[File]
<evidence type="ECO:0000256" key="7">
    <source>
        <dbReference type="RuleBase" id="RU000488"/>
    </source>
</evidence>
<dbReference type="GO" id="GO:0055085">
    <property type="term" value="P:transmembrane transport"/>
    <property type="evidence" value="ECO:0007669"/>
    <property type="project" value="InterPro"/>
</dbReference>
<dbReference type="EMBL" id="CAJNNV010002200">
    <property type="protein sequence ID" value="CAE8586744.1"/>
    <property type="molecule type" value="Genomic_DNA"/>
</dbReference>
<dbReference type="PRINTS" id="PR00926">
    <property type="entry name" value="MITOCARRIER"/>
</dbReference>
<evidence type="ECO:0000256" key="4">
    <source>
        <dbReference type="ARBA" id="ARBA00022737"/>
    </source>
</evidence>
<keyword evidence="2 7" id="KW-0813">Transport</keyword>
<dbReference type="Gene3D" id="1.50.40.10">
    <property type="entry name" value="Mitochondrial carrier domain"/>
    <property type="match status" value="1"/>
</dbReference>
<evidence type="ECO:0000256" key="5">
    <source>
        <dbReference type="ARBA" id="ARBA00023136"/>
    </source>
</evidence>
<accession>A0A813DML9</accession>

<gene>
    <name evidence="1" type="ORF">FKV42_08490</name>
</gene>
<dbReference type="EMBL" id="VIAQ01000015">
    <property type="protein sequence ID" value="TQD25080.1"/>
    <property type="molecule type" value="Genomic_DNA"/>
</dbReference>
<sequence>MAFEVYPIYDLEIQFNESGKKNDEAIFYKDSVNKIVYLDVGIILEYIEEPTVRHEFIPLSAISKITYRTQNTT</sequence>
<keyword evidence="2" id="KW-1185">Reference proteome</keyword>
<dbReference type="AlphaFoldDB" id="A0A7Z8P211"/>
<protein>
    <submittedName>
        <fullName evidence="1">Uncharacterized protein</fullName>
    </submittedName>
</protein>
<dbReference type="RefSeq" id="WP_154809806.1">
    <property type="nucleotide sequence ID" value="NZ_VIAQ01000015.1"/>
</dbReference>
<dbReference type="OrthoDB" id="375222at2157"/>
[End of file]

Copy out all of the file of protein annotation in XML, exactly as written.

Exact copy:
<evidence type="ECO:0000256" key="7">
    <source>
        <dbReference type="RuleBase" id="RU000488"/>
    </source>
</evidence>
<dbReference type="GO" id="GO:0055085">
    <property type="term" value="P:transmembrane transport"/>
    <property type="evidence" value="ECO:0007669"/>
    <property type="project" value="InterPro"/>
</dbReference>
<dbReference type="EMBL" id="CAJNNV010002200">
    <property type="protein sequence ID" value="CAE8586744.1"/>
    <property type="molecule type" value="Genomic_DNA"/>
</dbReference>
<dbReference type="PRINTS" id="PR00926">
    <property type="entry name" value="MITOCARRIER"/>
</dbReference>
<evidence type="ECO:0000256" key="4">
    <source>
        <dbReference type="ARBA" id="ARBA00022737"/>
    </source>
</evidence>
<keyword evidence="2 7" id="KW-0813">Transport</keyword>
<dbReference type="Gene3D" id="1.50.40.10">
    <property type="entry name" value="Mitochondrial carrier domain"/>
    <property type="match status" value="1"/>
</dbReference>
<evidence type="ECO:0000256" key="5">
    <source>
        <dbReference type="ARBA" id="ARBA00023136"/>
    </source>
</evidence>
<accession>A0A813DML9</accession>

<gene>
    <name evidence="1" type="ORF">FKV42_08490</name>
</gene>
<dbReference type="EMBL" id="VIAQ01000015">
    <property type="protein sequence ID" value="TQD25080.1"/>
    <property type="molecule type" value="Genomic_DNA"/>
</dbReference>
<sequence>MAFEVYPIYDLEIQFNESGKKNDEAIFYKDSVNKIVYLDVGIILEYIEEPTVRHEFIPLSAISKITYRTQNTT</sequence>
<keyword evidence="2" id="KW-1185">Reference proteome</keyword>
<dbReference type="AlphaFoldDB" id="A0A7Z8P211"/>
<protein>
    <submittedName>
        <fullName evidence="1">Uncharacterized protein</fullName>
    </submittedName>
</protein>
<dbReference type="RefSeq" id="WP_154809806.1">
    <property type="nucleotide sequence ID" value="NZ_VIAQ01000015.1"/>
</dbReference>
<dbReference type="OrthoDB" id="375222at2157"/>